New IP Address subnets and safe static IP Address for new UK meetinghouse internet

Discussions about Internet service providers (ISPs), the Meetinghouse Firewall, wired and wireless networking, usage, management, and support of Meetinghouse Internet
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carljokl
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New IP Address subnets and safe static IP Address for new UK meetinghouse internet

Postby carljokl » Mon Mar 05, 2012 2:40 am

I have been trying to help out a missionary assigned as an employment specialist to share a printer between two computers provided for employment services within one building.

At the moment, only one computer has been able to connect to the printer via USB. The printer has its own built in print server. I have tried to set the printer up on a fixed IP Address. One thing that I noted though was that the meetinghouse subnet appears to be 255.255.255.192 i.e. it is only a 64 address subnet. The DHCP addresses seemed to be allocated in the 10.x.x.100+ range. I am already used to the meeting houses using 10.x.x.x range with just the last number being used for the address, however I am used to the full 255 addresses being available per meeting house. The wireless access points would run on an address of 10.x.x.1 or 10.x.x.2 ascending up to the number of access points used. The end of the static block range was 10.x.x.9 and things like servers or printer servers could use these addresses starting from there and working backwards. With the subnet being only 64 addresses long I am not sure what provision has been made for a Static IP Address range within that block. Does anyone know?
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aebrown
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Postby aebrown » Mon Mar 05, 2012 5:47 am

carljokl wrote:I have tried to set the printer up on a fixed IP Address. One thing that I noted though was that the meetinghouse subnet appears to be 255.255.255.192 i.e. it is only a 64 address subnet. The DHCP addresses seemed to be allocated in the 10.x.x.100+ range.


When you are working with a /26 subnet, there are typically 4 possible gateways: 10.x.x.1, 10.x.x.65, 10.x.x.129, or 10.x.x.193. You didn't mention what the default gateway is for that meetinghouse network. With a 255.255.255.192 subnet mask, I really doubt that the DHCP addresses start at 100, but since you said "100+" I would guess that the default gateway is 10.x.x.129, and the DHCP addresses start at something like 10.x.x.138.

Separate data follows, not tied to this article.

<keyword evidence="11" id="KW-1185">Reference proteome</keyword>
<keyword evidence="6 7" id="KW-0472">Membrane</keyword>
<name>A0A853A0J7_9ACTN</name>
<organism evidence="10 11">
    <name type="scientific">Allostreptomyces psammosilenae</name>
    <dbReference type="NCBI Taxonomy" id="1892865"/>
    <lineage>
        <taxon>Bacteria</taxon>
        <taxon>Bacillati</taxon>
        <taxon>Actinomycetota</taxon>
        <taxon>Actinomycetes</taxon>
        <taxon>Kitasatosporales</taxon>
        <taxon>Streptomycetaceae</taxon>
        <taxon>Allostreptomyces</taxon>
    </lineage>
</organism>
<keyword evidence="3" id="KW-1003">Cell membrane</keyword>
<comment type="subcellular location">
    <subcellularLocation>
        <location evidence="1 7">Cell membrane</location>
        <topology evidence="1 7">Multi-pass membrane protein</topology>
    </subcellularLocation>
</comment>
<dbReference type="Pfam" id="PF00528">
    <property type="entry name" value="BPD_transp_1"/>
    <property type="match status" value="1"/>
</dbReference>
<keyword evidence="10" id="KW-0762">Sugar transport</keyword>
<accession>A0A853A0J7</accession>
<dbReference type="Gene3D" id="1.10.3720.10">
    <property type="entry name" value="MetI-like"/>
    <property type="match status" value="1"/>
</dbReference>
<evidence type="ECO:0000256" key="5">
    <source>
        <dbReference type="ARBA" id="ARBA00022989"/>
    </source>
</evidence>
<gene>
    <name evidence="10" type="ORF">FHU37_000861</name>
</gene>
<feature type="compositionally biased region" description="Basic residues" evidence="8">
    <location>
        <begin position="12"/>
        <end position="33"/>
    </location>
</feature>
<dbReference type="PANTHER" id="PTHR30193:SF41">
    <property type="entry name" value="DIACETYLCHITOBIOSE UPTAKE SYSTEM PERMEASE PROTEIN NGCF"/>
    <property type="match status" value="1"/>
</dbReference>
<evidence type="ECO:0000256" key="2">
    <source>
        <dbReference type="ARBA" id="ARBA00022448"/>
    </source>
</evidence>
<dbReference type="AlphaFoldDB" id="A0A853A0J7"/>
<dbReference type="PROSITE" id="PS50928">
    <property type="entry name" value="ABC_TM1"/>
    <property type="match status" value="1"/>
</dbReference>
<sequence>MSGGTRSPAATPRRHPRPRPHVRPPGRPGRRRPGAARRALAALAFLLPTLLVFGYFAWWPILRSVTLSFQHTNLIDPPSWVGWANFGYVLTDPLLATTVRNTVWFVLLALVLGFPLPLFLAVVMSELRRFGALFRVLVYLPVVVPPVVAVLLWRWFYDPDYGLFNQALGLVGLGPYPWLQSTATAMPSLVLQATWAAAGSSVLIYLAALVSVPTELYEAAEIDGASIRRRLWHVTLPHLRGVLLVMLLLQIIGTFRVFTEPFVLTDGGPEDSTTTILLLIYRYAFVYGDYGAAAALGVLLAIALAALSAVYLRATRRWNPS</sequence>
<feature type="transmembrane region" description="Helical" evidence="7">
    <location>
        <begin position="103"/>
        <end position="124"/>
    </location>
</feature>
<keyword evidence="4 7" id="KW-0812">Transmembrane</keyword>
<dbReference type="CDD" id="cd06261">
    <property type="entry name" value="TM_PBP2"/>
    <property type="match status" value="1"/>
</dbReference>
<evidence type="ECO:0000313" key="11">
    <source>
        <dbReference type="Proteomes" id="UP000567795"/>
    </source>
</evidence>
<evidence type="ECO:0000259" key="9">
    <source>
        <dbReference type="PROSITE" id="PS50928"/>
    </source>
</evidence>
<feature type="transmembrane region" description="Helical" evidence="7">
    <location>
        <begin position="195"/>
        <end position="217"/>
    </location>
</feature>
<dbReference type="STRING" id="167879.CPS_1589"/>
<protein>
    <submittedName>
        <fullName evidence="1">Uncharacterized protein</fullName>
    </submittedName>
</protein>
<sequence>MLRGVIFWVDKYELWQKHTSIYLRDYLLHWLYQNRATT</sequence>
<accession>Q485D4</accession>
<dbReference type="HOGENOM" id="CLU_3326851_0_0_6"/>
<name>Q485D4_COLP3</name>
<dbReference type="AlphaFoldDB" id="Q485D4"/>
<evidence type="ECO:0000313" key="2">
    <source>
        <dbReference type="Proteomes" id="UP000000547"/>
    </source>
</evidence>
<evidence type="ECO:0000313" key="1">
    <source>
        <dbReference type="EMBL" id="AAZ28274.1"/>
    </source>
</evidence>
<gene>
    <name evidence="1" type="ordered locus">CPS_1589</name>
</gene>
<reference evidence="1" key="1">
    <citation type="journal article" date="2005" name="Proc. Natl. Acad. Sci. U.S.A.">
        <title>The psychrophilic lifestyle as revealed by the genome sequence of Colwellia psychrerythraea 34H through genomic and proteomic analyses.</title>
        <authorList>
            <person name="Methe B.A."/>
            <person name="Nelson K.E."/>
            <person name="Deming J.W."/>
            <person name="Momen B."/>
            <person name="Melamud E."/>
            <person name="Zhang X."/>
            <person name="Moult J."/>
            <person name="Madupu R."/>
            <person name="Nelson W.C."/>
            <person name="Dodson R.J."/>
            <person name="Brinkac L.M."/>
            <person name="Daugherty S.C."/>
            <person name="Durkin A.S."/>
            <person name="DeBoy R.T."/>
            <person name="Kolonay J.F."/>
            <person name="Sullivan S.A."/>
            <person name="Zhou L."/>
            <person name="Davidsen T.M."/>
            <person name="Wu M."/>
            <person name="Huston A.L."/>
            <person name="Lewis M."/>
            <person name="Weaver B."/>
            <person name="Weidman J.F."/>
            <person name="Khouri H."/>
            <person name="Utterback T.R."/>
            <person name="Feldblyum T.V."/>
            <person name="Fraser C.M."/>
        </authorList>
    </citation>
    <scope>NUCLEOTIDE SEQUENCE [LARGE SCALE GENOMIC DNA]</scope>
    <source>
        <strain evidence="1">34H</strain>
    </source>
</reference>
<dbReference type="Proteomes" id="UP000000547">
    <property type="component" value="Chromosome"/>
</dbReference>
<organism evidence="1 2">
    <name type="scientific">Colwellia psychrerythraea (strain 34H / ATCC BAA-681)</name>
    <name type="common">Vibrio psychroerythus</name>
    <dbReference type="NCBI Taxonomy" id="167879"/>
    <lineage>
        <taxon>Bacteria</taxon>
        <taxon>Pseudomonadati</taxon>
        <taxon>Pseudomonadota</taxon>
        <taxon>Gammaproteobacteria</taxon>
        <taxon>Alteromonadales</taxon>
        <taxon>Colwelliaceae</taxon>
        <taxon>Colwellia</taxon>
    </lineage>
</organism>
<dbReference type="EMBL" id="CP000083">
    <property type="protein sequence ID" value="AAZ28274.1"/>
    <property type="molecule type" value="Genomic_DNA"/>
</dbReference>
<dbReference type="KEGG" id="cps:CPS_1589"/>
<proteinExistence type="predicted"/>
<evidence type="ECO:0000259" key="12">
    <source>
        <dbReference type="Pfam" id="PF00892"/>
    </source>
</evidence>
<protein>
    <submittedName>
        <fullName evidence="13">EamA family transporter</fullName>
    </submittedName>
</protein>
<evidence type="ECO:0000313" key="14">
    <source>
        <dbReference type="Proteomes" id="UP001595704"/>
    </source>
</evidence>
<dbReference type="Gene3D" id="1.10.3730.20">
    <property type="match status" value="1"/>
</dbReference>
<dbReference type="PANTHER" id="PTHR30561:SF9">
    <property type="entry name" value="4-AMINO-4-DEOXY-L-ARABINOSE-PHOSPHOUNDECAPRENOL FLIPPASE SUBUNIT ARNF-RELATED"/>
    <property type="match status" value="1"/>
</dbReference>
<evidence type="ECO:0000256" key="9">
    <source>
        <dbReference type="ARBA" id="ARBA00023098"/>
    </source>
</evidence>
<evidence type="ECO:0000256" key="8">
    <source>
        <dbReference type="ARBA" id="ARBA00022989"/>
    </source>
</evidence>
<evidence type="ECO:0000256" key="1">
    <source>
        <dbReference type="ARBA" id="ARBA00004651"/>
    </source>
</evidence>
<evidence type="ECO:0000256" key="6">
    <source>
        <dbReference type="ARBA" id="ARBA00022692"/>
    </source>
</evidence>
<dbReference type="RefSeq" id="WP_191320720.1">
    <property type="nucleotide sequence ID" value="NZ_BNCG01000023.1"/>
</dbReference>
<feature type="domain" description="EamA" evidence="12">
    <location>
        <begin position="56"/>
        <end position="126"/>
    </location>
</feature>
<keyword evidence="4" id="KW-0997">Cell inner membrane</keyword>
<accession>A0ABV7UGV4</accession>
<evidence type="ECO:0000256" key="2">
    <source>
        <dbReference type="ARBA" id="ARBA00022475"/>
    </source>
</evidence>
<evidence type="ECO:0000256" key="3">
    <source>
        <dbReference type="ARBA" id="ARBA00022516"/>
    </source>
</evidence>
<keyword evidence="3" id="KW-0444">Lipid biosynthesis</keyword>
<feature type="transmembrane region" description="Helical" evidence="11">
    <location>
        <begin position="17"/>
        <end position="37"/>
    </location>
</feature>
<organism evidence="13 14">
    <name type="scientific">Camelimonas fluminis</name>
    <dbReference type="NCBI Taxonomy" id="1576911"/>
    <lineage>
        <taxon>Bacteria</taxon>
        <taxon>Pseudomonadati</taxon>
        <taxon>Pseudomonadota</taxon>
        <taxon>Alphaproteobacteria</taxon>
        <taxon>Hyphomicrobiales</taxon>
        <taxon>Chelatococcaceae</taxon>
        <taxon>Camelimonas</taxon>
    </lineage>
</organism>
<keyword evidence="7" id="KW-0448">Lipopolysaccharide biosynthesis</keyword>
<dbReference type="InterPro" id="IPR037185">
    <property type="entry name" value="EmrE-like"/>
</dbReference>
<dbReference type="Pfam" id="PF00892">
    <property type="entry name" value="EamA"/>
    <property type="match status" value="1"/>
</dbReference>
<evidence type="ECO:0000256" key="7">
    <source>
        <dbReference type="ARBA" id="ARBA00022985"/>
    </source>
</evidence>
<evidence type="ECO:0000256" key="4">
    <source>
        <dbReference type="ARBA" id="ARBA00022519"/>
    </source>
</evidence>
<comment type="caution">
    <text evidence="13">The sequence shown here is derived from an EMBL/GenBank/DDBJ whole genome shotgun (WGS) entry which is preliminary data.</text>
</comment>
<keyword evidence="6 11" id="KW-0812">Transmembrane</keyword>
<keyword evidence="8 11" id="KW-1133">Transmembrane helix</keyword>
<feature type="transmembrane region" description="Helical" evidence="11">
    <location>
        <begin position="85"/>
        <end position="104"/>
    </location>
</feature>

carljokl wrote:I am already used to the meeting houses using 10.x.x.x range with just the last number being used for the address, however I am used to the full 255 addresses being available per meeting house.


If you are used to a "full 255 addresses being available", then you must typically use a 255.255.255.0 subnet mask, which is used for a /24 subnet. But there's nothing magic about that kind of subnet; it's just an arbitrary (but common) choice for consumer grade firewalls. The PIX 501 and ASA 5505 meetinghouse firewalls often used a smaller subnet with only 64 addresses within the subnet.

carljokl wrote:The wireless access points would run on an address of 10.x.x.1 or 10.x.x.2 ascending up to the number of access points used.


When you are using a 255.255.255.0 subnet mask, typically the gateway is at the .1 address, and then fixed IPs start at .2; I've never seen a WAP at the .1 address.

carljokl wrote:The end of the static block range was 10.x.x.9 and things like servers or printer servers could use these addresses starting from there and working backwards. With the subnet being only 64 addresses long I am not sure what provision has been made for a Static IP Address range within that block. Does anyone know?


The exact size of the static block is something you'd have to ask the Global Service Center. But the size you mentioned is not uncommon. In a /26 (64 address) subnet, the base IP address can be .0, .64, .128, or .192. In that scheme, the gateway is at 1 relative to the base IP; WAPs are typically at 2, 3, 4, etc.; and other static IP addresses are from there up to 9. So if your gateway is at 10.x.x.129, then your base IP is .128; your WAPs are at .130, .131, .132, etc.; and static IPs would be from there up to .137. DHCP addresses would then start at .138 and could go up to 10.x.x.191 (depending on the size of the license -- again something the GSC can tell you).
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carljokl
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Postby carljokl » Tue Mar 06, 2012 12:47 pm

It was actually a 10.x.x.65 based subnet. I wasn't actually at the computers when I asked the question but though to ask later. It is not really a matter of understanding subnets and how they work, it is about knowing where the Church puts the static address block for these subnets. It might be an educated guess to assume that the first couple of addresses after the router. It is an educated guess and hopefully we shall find out if it breaks anything.
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jdlessley
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Postby jdlessley » Tue Mar 06, 2012 1:16 pm

carljokl wrote:...it is about knowing where the Church puts the static address block for these subnets. It might be an educated guess to assume that the first couple of addresses after the router.
For the Cisco 881W that information is in the fourth paragraph here.
JD Lessley
Have you tried finding your answer on the LDS.org Help Center page or the LDSTech wiki?


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